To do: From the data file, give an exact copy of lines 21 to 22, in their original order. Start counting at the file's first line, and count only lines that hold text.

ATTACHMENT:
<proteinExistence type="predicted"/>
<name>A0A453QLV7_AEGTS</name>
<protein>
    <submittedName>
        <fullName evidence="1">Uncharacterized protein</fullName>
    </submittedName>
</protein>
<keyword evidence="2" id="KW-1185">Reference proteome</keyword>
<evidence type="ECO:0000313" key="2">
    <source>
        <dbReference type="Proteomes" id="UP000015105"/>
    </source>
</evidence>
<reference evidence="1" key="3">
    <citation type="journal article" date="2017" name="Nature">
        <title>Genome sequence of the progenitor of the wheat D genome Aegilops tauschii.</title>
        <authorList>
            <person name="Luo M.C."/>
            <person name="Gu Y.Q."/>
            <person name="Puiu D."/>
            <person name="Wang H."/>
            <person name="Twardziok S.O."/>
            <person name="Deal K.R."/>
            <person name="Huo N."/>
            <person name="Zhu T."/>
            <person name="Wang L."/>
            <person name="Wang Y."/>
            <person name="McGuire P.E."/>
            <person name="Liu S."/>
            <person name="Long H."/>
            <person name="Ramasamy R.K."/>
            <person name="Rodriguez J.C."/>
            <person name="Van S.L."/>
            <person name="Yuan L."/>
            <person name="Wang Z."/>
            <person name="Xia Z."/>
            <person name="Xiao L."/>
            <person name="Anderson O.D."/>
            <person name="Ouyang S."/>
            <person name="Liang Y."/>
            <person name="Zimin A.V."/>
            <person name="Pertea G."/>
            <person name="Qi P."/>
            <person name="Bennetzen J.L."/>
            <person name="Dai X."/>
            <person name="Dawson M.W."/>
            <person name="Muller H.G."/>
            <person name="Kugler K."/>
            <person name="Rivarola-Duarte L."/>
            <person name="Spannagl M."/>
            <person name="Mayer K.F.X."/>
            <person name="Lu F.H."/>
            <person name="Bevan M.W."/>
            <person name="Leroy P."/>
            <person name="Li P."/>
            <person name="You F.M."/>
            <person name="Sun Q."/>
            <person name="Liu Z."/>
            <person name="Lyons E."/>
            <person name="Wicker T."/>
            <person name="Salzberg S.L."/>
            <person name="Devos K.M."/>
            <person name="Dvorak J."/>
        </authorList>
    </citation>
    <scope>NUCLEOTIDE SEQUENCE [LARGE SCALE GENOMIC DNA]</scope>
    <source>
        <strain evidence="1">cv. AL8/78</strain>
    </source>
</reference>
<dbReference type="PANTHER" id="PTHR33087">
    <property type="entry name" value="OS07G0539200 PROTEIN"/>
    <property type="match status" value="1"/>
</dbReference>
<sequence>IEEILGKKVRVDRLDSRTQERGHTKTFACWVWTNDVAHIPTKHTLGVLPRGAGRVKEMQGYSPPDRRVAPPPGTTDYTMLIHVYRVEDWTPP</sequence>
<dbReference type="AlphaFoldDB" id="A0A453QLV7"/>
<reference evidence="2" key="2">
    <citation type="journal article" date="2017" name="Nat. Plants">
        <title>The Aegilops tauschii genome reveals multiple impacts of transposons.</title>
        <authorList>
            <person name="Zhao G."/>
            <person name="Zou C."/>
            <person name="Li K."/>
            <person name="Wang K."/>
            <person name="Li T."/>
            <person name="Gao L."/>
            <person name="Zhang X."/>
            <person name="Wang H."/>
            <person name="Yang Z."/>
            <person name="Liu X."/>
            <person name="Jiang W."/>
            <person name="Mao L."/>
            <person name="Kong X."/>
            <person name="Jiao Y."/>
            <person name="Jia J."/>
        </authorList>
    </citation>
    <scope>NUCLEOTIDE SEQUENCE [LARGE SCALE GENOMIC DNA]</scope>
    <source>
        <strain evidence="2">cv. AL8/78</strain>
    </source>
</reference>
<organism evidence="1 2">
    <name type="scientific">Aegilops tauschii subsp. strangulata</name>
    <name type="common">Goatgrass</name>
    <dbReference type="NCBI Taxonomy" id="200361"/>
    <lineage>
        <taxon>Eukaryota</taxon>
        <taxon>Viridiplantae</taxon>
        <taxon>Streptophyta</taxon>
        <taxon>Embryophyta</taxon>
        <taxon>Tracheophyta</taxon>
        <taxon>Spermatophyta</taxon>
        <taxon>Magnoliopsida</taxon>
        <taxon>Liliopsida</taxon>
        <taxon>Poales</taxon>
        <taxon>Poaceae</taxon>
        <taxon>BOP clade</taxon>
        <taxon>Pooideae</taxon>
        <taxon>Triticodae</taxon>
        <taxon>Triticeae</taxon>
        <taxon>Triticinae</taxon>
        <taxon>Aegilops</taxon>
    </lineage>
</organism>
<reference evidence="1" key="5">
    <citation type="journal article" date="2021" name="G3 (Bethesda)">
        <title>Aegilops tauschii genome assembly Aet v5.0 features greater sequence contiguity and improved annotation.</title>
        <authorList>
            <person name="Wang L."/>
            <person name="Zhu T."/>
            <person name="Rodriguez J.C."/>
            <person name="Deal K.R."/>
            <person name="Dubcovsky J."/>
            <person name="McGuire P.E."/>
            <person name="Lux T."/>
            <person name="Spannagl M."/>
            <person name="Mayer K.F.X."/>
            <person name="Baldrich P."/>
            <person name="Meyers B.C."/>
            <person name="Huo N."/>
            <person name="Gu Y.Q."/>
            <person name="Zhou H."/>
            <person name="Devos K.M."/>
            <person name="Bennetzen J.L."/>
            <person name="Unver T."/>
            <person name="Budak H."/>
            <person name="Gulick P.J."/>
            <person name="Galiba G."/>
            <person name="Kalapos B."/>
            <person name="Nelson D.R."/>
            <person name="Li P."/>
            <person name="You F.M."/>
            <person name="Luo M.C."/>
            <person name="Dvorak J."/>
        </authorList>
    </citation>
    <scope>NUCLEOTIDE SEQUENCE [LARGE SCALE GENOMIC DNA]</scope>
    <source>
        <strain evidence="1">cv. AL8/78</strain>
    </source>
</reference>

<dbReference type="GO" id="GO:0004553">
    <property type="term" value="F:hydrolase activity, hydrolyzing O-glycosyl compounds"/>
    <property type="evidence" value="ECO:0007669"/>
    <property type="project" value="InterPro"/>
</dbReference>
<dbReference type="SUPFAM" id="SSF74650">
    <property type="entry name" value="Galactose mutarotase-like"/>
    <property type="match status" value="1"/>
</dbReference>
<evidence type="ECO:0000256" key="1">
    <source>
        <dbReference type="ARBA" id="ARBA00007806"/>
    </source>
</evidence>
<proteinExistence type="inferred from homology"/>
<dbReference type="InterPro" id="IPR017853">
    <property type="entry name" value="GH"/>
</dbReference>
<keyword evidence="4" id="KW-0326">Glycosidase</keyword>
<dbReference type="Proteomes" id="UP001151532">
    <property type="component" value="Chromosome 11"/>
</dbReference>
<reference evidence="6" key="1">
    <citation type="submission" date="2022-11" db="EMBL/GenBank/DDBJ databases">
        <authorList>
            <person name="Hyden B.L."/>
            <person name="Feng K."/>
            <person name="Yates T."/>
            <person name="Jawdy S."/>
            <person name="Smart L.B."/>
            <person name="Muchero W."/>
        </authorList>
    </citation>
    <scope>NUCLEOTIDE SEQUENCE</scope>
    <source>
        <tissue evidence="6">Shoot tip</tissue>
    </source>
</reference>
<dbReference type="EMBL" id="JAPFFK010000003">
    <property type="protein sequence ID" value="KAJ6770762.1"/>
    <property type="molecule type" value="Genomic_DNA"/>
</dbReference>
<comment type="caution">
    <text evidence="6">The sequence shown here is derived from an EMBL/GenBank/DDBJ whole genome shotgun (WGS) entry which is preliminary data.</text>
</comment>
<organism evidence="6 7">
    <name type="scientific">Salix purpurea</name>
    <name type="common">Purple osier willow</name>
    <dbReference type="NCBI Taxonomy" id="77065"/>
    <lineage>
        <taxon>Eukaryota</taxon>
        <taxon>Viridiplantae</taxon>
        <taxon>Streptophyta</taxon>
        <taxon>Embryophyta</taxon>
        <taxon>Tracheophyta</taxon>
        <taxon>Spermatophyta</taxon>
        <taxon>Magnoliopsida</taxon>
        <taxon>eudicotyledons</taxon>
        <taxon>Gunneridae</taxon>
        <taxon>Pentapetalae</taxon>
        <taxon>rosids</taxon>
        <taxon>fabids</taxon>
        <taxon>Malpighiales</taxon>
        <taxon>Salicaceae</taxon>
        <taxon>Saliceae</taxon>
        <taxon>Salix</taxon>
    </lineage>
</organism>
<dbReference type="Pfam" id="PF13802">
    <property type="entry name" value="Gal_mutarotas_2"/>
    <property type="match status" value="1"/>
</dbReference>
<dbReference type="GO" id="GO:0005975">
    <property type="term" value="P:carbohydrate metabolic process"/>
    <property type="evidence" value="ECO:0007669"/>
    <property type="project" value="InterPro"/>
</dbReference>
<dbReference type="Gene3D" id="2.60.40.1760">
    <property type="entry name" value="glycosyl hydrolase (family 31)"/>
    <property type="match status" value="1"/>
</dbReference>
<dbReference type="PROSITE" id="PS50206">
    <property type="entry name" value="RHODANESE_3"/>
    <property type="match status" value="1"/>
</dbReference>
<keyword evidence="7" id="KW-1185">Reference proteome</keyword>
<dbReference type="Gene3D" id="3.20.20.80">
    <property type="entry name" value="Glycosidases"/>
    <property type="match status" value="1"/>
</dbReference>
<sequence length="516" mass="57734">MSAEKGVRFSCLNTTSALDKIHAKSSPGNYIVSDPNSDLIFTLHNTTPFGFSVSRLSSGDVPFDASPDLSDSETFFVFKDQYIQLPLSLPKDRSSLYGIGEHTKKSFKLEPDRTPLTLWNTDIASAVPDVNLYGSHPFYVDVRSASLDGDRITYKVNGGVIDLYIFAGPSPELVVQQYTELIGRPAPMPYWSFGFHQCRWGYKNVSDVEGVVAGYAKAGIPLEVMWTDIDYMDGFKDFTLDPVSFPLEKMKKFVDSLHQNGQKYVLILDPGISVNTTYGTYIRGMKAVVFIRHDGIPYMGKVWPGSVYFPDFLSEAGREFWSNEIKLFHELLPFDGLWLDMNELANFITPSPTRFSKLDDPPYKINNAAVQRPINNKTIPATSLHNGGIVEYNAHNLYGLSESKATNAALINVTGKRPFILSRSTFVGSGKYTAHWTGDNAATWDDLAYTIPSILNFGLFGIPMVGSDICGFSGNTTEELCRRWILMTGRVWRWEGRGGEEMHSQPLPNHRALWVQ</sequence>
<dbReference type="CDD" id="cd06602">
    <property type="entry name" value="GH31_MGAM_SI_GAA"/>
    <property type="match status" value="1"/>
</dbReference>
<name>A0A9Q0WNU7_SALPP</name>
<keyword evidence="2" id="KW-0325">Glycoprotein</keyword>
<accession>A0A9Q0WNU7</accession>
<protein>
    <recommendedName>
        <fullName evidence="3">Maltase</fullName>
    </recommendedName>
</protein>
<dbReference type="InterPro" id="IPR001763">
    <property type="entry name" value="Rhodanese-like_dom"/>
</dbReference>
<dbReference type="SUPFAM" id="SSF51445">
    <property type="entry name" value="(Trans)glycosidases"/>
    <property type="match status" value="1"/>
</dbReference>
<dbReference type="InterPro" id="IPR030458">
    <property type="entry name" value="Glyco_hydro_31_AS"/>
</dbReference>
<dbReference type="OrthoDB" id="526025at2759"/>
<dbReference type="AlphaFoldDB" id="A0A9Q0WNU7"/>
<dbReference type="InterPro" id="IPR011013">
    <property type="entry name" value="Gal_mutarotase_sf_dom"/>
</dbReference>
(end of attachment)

            <person name="Wang H."/>
            <person name="Twardziok S.O."/>